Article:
I want to display some results of a performance test in a diagram as ybar stacked, but as you can see, some labels are printed over others and are hard to read (because of colors). Now I want labels on right side of bars, like here, but is there an automatic way to do this or I have to create all labels on my own? And can I make it so that lines are not going horizontal, and targeting the center of the stack element?







    ybar stacked,
    ymin = 0,
    ymax = 570,
    symbolic x coords={a, b},
    nodes near coords]
    \addplot coordinates{ (a, 2.9) (b, 2.9)};
    \addplot coordinates{ (a, 80) (b, 200)};
    \addplot coordinates{ (a, 400) (b, 100)};


This is a relatively short way to do so. Here is how it works:

The name=X gives the label a (temporary) name, (X). And then I shift it so it is no longer overlapping bars.

On the other hand I need a reference to the original position. So I .append code with a node. You can search node near coord in pgfplots.code.tex to see where the former is appended. The trick is that the declaration of (Y) is following (X) so (Y) would be at the original position that the label should be.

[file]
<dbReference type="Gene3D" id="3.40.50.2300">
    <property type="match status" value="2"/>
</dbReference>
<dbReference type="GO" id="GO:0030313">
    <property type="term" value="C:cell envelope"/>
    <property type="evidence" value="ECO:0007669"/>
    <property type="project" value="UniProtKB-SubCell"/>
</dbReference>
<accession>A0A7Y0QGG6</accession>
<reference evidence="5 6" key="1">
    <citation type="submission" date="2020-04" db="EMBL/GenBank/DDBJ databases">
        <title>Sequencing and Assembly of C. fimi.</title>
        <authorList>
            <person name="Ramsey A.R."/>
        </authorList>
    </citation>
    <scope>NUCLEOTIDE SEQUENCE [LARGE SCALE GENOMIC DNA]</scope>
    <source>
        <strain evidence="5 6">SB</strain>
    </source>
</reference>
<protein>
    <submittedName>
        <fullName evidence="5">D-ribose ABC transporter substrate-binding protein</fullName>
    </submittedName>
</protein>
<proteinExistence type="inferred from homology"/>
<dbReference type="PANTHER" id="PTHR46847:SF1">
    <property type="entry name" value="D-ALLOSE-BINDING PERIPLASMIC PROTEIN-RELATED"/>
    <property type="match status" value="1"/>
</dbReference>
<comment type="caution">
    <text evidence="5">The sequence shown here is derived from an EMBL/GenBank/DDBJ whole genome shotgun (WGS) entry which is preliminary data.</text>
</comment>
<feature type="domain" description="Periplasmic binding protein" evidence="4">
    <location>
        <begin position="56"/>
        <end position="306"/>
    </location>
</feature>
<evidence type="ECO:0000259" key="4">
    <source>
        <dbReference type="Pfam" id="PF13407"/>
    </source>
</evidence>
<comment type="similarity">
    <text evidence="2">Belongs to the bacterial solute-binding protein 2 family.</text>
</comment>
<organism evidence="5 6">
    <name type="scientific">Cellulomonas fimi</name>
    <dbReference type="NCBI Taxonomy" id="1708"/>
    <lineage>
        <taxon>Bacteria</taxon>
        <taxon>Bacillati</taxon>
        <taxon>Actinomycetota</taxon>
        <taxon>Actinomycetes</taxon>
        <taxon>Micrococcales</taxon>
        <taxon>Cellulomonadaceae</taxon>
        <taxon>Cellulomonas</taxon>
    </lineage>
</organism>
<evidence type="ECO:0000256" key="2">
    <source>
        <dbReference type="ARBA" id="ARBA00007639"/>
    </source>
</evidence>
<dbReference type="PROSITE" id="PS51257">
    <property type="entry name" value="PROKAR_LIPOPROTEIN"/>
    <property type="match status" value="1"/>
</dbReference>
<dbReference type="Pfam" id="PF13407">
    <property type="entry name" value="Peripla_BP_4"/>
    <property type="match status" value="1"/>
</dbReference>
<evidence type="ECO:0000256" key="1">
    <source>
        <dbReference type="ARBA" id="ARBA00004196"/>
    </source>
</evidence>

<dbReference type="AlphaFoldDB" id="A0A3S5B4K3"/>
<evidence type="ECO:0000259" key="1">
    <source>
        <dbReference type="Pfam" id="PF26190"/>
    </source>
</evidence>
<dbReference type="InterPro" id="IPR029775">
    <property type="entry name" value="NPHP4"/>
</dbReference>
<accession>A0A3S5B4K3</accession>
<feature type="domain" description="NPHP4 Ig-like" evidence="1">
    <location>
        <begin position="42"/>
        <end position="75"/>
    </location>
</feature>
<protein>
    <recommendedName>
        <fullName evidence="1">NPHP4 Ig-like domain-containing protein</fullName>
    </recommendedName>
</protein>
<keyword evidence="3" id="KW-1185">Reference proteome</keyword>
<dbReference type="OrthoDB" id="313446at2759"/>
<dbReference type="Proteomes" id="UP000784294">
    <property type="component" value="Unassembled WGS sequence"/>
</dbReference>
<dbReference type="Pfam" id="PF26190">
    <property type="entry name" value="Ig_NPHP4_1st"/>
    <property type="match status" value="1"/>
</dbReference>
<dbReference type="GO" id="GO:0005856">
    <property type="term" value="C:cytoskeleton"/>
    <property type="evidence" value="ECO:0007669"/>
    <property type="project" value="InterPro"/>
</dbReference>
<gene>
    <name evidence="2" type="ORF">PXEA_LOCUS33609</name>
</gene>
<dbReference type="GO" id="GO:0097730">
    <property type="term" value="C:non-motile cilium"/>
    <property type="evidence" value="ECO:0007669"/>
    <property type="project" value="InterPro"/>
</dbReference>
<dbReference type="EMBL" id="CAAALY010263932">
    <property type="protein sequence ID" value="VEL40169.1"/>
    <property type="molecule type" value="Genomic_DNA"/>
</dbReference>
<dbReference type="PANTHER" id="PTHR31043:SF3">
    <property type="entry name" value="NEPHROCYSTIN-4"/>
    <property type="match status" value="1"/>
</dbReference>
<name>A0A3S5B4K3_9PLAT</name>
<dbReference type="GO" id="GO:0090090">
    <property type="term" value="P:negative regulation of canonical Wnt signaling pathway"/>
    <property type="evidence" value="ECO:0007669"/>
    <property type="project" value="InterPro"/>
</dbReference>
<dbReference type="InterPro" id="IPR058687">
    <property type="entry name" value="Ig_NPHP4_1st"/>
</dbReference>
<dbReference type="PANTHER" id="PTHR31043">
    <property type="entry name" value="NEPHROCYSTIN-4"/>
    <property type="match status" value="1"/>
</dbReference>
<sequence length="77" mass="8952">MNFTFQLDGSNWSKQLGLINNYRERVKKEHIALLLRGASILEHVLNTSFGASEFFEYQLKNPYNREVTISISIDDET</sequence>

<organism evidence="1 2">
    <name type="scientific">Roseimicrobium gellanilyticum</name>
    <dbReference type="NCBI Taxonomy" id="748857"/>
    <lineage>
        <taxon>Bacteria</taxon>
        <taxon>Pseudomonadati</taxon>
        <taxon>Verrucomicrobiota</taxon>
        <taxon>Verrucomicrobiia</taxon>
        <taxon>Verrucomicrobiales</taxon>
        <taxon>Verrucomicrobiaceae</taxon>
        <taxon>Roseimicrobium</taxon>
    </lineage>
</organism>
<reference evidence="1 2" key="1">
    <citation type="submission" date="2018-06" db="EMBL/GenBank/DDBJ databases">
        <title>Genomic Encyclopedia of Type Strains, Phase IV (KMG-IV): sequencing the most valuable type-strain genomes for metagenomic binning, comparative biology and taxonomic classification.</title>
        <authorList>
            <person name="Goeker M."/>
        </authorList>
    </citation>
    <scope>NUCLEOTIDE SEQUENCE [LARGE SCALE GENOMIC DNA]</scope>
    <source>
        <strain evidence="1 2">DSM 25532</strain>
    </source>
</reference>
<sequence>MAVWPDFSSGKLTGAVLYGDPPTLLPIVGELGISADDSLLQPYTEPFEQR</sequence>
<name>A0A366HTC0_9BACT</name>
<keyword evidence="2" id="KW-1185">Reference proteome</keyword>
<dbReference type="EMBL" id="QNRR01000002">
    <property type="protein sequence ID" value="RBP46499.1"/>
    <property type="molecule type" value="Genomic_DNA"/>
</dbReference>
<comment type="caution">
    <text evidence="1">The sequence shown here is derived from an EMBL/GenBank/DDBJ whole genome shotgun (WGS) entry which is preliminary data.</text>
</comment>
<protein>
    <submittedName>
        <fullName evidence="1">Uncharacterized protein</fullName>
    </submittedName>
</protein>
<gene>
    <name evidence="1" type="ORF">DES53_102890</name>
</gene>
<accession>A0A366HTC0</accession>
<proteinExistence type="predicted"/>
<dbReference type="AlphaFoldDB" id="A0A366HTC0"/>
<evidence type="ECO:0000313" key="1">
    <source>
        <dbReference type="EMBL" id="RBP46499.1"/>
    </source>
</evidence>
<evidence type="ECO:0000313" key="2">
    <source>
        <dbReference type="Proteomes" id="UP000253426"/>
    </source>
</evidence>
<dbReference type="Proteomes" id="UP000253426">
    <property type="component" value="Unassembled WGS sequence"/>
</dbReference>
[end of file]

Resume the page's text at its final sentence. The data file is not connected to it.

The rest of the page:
Finally draw the line. Now you can modify the style yourself using bend left or something like \draw[fill=none](Y.center)--+(10pt,0pt)--+(15pt,20pt)--(X);. Notice that .center is necessary.


        ybar stacked,
        /pgfplots/nodes near coords*/.append style={
            every node near coord/.style={
            scatter/@post marker code/.append code={
        nodes near coords,
        ymin=0,ymax=570,xtick=data,symbolic x coords={a,b},
    \addplot coordinates{(a,   2.9)(b,   2.9)};
    \addplot coordinates{(a,  80  )(b, 200  )};
    \addplot coordinates{(a, 400  )(b, 100  )};
  • Nice solution :). Is there a way to prevent automatically overlapping? E.g. if you have \addplot coordinates{(a, 2.9)(b, 2.9)}; \addplot coordinates{(a, 2.9)(b, 2.9)}; \addplot coordinates{(a, 80 )(b, 200 )}; \addplot coordinates{(a, 400 )(b, 100 )}; – SunBlack Mar 11 '15 at 21:55
  • I guess you mean the following: (1) If the current subbar is high enough, put the label inside (2) otherwise use a call out node. For the former it is easy to do such checking. For the latter it would be enough to have shift={(20pt,2*\coordinates@count*\text@size)}. But I doubt whether such counter exists. – Symbol 1 Mar 12 '15 at 0:38
  • Oh, by the way, you should edit your question so people will easily understand what is going on. – Symbol 1 Mar 12 '15 at 0:47

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